This is one of my favorite times of the year for training and racing. Metro Manila temperature hovers around a low of 25 degrees Celsius and a high of 30 degrees Celsius, so exercising outdoors feels almost like you’ve got a giant air conditioner pointed at you.
It probably explains why I was able to achieve 100% of my planned training hours. Although I still need to get up early to run (and beat the traffic rush hour), I can delay swimming until the afternoon and still enjoy a nice cool pool.
Of course, this cool weather won’t last and I will still need to train through a hot Manila summer. My project for the year is increased run mileage and improved run splits. Since I now have a great appreciation for the structured run sets I can only do on a treadmill, you’ll see me do at least a few of my sessions indoors.
Last week I attended the launch of PACE Prehab and Recovery Center. I’ll be writing a bit more about that in another post this week, but I’m just happy that as athletes we have more advanced tools at our disposal. I’ve been at this game long enough to know when to ask for help, and even from this preliminary tour through the facilities I’m already very interested in the advanced gait analysis they offer.
I started on this training plan the week after Christmas and it’s set to taper into the National Age Group Triathlon Subic race. Because I won my age group last year at the same race, this year I’ve qualified to race with the elite wave. While that is a huge honor, it doesn’t play into my goals for myself this year.
Racing with the elites means a few changes from my norm. Firstly, we’ll be starting the swim with them. While I may excel in my age group I am under no delusions that I am even on the same level as they are especially during the swim leg.
Secondly, I’ll also need a draft-legal road bike with drop bars because my tri bike isn’t legal for ITU-style competition due to its triathlon cockpit front end. While I could try to borrow a roadie (if I don’t want to buy one just for this one race), many of us age group triathletes invest big sums of money to race on our preferred bike and set-up. We’re also ill-equipped with the skills needed to draft safely — if we even have the strength to bridge the gap from the swim, that is.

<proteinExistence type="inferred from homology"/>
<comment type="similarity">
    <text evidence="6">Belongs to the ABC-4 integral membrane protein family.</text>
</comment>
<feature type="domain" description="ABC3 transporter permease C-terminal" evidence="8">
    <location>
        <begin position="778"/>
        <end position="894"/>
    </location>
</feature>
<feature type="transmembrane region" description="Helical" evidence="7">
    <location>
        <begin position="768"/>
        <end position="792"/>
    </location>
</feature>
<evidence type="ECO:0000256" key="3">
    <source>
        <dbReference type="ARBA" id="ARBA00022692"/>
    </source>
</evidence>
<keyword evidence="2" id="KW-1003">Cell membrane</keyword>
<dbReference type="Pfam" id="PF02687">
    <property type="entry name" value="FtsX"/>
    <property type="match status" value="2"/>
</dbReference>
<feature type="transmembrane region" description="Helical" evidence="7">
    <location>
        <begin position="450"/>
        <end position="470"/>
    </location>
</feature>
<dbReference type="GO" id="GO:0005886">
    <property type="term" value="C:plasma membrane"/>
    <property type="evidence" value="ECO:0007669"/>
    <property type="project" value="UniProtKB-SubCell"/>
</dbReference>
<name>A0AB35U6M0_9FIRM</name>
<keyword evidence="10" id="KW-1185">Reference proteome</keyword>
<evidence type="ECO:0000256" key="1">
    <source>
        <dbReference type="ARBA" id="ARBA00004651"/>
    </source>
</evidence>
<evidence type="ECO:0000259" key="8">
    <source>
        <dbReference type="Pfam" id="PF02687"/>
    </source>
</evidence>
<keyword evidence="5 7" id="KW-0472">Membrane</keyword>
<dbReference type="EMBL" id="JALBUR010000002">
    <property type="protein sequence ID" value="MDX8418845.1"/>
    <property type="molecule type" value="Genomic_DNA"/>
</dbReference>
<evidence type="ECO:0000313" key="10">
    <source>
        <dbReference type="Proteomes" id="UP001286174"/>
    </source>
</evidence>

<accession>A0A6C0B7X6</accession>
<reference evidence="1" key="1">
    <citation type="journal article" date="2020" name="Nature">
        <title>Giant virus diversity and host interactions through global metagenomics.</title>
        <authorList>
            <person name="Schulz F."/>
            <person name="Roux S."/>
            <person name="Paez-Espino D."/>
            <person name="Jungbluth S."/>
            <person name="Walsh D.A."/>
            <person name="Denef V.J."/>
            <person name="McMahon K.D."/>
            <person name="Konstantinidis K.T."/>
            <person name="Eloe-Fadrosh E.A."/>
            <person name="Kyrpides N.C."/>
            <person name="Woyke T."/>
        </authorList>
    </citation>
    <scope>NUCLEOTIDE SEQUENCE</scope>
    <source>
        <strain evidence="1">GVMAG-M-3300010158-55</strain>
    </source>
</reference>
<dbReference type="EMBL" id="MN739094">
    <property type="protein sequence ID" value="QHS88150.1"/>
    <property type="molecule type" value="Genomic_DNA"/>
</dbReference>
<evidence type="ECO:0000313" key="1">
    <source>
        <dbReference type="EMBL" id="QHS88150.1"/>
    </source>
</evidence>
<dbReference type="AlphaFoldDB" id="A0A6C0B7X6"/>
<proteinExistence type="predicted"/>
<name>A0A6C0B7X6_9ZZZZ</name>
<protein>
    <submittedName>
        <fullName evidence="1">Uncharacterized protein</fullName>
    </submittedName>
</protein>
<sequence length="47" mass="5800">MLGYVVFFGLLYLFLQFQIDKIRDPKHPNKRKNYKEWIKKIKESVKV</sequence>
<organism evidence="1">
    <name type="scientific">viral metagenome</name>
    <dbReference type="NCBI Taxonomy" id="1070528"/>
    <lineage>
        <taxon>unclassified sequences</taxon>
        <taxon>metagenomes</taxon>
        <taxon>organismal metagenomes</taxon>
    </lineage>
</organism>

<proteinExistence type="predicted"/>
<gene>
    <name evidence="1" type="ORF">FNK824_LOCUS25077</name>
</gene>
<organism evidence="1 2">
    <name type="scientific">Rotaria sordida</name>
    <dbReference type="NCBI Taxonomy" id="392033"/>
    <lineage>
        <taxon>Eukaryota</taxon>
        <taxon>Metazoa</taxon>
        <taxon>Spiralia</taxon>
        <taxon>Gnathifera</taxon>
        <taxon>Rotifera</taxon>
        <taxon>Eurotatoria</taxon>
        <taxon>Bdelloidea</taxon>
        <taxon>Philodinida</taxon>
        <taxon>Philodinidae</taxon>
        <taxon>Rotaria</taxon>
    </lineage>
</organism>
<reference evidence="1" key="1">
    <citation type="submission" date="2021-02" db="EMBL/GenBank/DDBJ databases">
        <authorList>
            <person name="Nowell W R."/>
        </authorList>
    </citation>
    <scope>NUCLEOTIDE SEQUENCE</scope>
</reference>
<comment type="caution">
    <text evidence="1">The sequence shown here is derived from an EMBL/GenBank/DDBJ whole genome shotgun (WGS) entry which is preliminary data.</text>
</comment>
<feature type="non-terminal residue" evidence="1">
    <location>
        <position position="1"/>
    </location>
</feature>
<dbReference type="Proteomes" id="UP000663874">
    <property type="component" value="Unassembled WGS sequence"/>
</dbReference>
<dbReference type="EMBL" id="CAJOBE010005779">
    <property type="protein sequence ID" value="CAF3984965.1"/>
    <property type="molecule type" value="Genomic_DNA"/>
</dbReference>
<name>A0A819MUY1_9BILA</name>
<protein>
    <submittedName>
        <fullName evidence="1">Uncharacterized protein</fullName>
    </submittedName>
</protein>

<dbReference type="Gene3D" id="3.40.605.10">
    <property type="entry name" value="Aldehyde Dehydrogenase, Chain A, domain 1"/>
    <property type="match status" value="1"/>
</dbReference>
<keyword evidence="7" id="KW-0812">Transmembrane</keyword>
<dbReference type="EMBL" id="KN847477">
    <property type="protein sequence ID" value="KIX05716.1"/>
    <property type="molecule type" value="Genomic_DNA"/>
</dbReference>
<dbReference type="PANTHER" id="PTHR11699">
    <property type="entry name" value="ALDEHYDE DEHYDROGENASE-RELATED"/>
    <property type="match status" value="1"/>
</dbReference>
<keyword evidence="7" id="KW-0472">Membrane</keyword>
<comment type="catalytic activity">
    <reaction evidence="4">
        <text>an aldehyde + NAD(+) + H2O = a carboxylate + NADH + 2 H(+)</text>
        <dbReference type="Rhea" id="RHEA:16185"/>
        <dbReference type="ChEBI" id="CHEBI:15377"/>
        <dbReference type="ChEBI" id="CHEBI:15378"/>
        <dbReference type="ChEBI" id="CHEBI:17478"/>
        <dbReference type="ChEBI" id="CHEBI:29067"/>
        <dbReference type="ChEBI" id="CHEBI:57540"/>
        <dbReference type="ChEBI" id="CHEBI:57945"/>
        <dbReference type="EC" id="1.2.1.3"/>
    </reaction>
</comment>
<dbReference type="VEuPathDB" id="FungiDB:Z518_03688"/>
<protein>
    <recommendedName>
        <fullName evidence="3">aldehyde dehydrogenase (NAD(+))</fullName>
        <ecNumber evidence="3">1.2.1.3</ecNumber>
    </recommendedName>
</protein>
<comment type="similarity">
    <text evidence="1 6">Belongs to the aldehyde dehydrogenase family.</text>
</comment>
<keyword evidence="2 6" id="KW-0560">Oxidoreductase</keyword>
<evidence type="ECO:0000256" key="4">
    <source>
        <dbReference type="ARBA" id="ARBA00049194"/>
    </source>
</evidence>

Lastly, we will be ranked overall rather than in our respective age groups. This whole process is meant to make talent rise to the top and provide even higher levels of competition for the top age groupers, but I’m not feeling the need to do that to myself especially this early in the year.
I guess I should be thankful that age group women were invited to compete in the elite wave at the NAGT. You’ll have to pardon me because I’m about to go into a rant at this point.
At the ITU Subic Bay International Triathlon this coming April, a new category has been created, called Age Group Select. According to the information given, it’s only open to male age groupers who have registered a time of 2:27 or faster in a standard-distance triathlon.
I understand if they want to limit this category to only the fastest age groupers, but why limit it to only male athletes? Maybe there are very few female age groupers who can lay claim to a 2:27 or faster standard distance finish, but that does not mean you bar all females off the bat from entering this category.
This is especially baffling because the ITU is held up as a shining example of equality in sport. Where Ironman has failed in providing equal opportunity for female pro athletes to qualify for its world championship, the ITU has always provided for equal spots for both male and female elite athletes at its races.
Given that I’m already boycotting Ironman events for gender inequality, I’m now on the fence about registering for SuBIT. And because I’m still undecided about joining the NAGT elite wave, I am probably doing all this training without any target race in the near future.
Well, maybe I’m doing a slow build for Challenge Vietnam.
One of my New Year’s Resolutions was to focus on only a few big races so I can properly train and peak for them. Last year was a bit of a crapshoot with three half-ironmans and I wasn’t very happy with my performance at any of them.
I use sport as an excuse to travel and I’ve never been to Vietnam, so the inaugural Challenge Vietnam on September 11 is perfect. I plan on writing a few more posts about that race and my preparation for it, and I hope you can consider putting it on your race calendar as well. It would be fun to have some company. 🙂